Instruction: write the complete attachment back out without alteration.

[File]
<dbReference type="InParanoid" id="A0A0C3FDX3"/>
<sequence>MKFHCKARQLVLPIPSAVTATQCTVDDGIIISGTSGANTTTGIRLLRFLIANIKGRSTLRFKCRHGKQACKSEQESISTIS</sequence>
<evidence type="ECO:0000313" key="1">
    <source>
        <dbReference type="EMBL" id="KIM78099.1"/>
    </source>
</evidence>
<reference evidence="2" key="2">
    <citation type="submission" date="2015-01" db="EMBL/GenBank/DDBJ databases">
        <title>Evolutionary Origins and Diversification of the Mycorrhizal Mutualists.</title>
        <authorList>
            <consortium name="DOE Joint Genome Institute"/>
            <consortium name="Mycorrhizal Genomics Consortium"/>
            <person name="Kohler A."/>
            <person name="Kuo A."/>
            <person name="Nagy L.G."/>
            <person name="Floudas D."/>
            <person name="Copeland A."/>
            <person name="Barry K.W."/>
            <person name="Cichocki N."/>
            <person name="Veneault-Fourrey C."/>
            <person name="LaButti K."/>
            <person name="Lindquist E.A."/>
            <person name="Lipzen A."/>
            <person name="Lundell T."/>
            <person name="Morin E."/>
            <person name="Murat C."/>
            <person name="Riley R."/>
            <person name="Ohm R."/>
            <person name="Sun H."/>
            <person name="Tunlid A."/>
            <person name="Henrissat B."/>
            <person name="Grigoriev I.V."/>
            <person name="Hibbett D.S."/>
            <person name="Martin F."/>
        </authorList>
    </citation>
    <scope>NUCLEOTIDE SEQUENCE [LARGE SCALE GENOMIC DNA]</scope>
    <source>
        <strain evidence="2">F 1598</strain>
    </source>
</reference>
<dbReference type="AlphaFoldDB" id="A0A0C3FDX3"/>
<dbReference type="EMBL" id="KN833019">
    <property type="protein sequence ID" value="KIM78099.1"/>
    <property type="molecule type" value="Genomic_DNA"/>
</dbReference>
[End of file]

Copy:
<dbReference type="InParanoid" id="A0A0C3FDX3"/>
<sequence>MKFHCKARQLVLPIPSAVTATQCTVDDGIIISGTSGANTTTGIRLLRFLIANIKGRSTLRFKCRHGKQACKSEQESISTIS</sequence>
<evidence type="ECO:0000313" key="1">
    <source>
        <dbReference type="EMBL" id="KIM78099.1"/>
    </source>
</evidence>
<reference evidence="2" key="2">
    <citation type="submission" date="2015-01" db="EMBL/GenBank/DDBJ databases">
        <title>Evolutionary Origins and Diversification of the Mycorrhizal Mutualists.</title>
        <authorList>
            <consortium name="DOE Joint Genome Institute"/>
            <consortium name="Mycorrhizal Genomics Consortium"/>
            <person name="Kohler A."/>
            <person name="Kuo A."/>
            <person name="Nagy L.G."/>
            <person name="Floudas D."/>
            <person name="Copeland A."/>
            <person name="Barry K.W."/>
            <person name="Cichocki N."/>
            <person name="Veneault-Fourrey C."/>
            <person name="LaButti K."/>
            <person name="Lindquist E.A."/>
            <person name="Lipzen A."/>
            <person name="Lundell T."/>
            <person name="Morin E."/>
            <person name="Murat C."/>
            <person name="Riley R."/>
            <person name="Ohm R."/>
            <person name="Sun H."/>
            <person name="Tunlid A."/>
            <person name="Henrissat B."/>
            <person name="Grigoriev I.V."/>
            <person name="Hibbett D.S."/>
            <person name="Martin F."/>
        </authorList>
    </citation>
    <scope>NUCLEOTIDE SEQUENCE [LARGE SCALE GENOMIC DNA]</scope>
    <source>
        <strain evidence="2">F 1598</strain>
    </source>
</reference>
<dbReference type="AlphaFoldDB" id="A0A0C3FDX3"/>
<dbReference type="EMBL" id="KN833019">
    <property type="protein sequence ID" value="KIM78099.1"/>
    <property type="molecule type" value="Genomic_DNA"/>
</dbReference>